signs due to patient noncompliance.

Tea, and carbonated drinks.
June 19, 2019
expectations for successful completion.
June 19, 2019

Week 10

To prepare:

  • Review “Genitourinary Disorders” in the Burns et al. text.
  • Review and select one of the three provided case studies. Analyze the patient information.
  • Consider a differential diagnosis for the patient in the case study you selected. Think about the most likely diagnosis for the patient.
  • Think about a treatment and management plan for the patient. Be sure to consider appropriate dosages for any recommended pharmacologic and/or non-pharmacologic treatments.
  • Consider strategies for educating patients and families on the treatment and management of the genitourinary disorder.

By Day 3

Post an explanation of the differential diagnosis for the patient in the case study you selected. Explain which is the most likely diagnosis for the patient and why. Include an explanation of unique characteristics of the disorder you identified as the primary diagnosis. Then, explain a treatment and management plan for the patient, including appropriate dosages for any recommended treatments. Finally, explain strategies for educating patients and families on the treatment and management of the genitourinary disorder.

Case Study 1

You see a 3-year-old with a 2-day history of complaints of dysuria with frequent episodes of enuresis despite potty training about 7 months ago. She is afebrile and denies vomiting. Physical examination is normal. Dipstick voided urine analysis reveals: specific gravity 1.015, Protein 1+ non-hemolyzed blood, 1+ nitrites, 1+ leukocytes, and glucose-negative.

Case Study 2

Mark is a 15-year-old with complaint of acute left scrotal pain with nausea. The pain began approximately 6 hours ago as a dull ache and has gradually worsened to where he can no longer stand without doubling over. He is afebrile and in marked pain. Physical exam is negative except for elevation of the left testicle, diffuse scrotal edema, and the presence of a blue dot sign.

Case Study 3

Maya is a 5-year-old who presents for a well-child visit. She is a healthy child with no complaints. Physical examination is normal. Routine urinalysis indicates 2+ proteinuria; specific gravity 1.020; negative for glucose, blood, leukocytes, and nitrites. Her blood pressure is normal, and she is at the 60th percentile for height and weight.

________________________________________________________________________________________

Week 11

To prepare:

  • Review “Neurologic Disorders” and “Musculoskeletal Disorders” in the Burns et al. text.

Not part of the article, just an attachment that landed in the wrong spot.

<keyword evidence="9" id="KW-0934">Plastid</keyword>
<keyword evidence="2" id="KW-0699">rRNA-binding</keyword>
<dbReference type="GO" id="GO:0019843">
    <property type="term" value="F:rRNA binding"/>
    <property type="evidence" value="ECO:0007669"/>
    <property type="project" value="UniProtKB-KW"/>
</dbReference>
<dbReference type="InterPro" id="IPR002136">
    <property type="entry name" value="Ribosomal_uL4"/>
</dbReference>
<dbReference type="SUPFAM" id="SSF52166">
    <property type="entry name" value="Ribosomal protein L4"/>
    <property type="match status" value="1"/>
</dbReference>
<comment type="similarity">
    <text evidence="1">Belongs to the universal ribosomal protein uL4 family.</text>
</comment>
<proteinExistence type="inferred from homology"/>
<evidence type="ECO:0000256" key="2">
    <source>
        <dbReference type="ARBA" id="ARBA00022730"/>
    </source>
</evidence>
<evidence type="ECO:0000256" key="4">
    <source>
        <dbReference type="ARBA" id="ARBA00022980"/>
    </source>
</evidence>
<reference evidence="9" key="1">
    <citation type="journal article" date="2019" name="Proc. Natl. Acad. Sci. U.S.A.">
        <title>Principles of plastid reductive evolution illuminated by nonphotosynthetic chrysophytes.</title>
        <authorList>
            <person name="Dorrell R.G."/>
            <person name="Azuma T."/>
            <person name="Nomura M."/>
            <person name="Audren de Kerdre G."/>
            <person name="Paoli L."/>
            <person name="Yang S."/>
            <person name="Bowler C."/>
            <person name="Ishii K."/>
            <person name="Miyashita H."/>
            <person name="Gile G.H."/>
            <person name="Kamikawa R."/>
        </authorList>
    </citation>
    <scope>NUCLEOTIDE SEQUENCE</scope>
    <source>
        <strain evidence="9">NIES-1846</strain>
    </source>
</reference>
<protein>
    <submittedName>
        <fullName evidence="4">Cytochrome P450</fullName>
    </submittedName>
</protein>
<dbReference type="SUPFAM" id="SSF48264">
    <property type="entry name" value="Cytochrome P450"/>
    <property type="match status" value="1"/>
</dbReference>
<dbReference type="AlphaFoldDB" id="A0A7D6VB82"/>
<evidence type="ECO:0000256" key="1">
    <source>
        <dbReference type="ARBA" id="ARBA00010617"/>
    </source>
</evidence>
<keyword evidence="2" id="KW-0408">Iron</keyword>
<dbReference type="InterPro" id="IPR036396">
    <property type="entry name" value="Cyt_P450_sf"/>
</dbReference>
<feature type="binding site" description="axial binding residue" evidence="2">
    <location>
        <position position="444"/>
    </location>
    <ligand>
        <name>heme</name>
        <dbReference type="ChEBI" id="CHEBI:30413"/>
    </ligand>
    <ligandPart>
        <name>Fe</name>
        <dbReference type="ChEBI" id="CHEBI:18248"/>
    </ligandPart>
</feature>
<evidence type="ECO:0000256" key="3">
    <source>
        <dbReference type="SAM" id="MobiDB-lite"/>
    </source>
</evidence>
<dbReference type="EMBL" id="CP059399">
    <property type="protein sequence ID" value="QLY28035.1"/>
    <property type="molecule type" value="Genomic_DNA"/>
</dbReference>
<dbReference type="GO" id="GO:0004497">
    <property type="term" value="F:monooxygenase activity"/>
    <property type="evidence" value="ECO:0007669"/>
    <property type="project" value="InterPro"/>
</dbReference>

• Review and select one of the three provided case studies. Analyze the patient information.
  • Consider a differential diagnosis for the patient in the case study you selected. Think about the most likely diagnosis for the patient.
  • Think about a treatment and management plan for the patient. Be sure to consider appropriate dosages for any recommended pharmacologic and/or non-pharmacologic treatments.
  • Consider strategies for educating patients and families on the treatment and management of the musculoskeletal or neurologic disorder.

By Day 3

Post an explanation of the differential diagnosis for the patient in the case study you selected. Explain which is the most likely diagnosis for the patient and why. Include an explanation of unique characteristics of the disorder you identified as the primary diagnosis. Then, explain a treatment and management plan for the patient, including appropriate dosages for any recommended treatments. Finally, explain strategies for educating patients and families on the treatment and management of the musculoskeletal or neurologic disorder.

Case Study 1:

Clay is a 7-year-old male who presents in your office with complaints of right thigh pain and a limp. The pain began approximately 1 week ago and has progressively worsened. There is no history of trauma. Physical examination is negative except for pain with flexion and internal rotation of the right hip and limited abduction of the right hip. Limb lengths are equal.

Case Study 2:

Trevon is an 18-month-old with a 3-day history of upper-respiratory-type symptoms that have progressively worsened over the last 8 hours. His immunizations are up to date. Mom states he spiked a fever to 103.2°F this morning and he has become increasingly fussy. He vomited after drinking a cup of juice this afternoon and has refused PO fluids since then. Pertinent physical exam findings include negative abdominal exam, marked irritability with inconsolable crying, and he cries louder with pupil examination and fights head and neck assessment. You are unable to elicit Kernig’s or Brudzinski’s signs due to patient noncompliance.

Case Study 3:

Molly is a 12-year-old who comes to your office after hitting her head on the ground during a soccer game. Her mother reports that she did not lose consciousness, but that she seems “loopy” and doesn’t remember what happened immediately following her fall. She was injured when she collided with another player and fell backward, striking her head on the ground. She has no vomiting and denies diplopia but complains of significant headache. Physical examination is negative except for the presence of slight nystagmus. All other neurologic findings including fundoscopic examination are normal.

 

 

Read a selection of your colleagues’ responses.

 

"Looking for a Similar Assignment? Get Expert Help at an Amazing Discount!"

Comments are closed.

Loading...
error: Content is protected !!
WhatsApp Chat with us on WhatsApp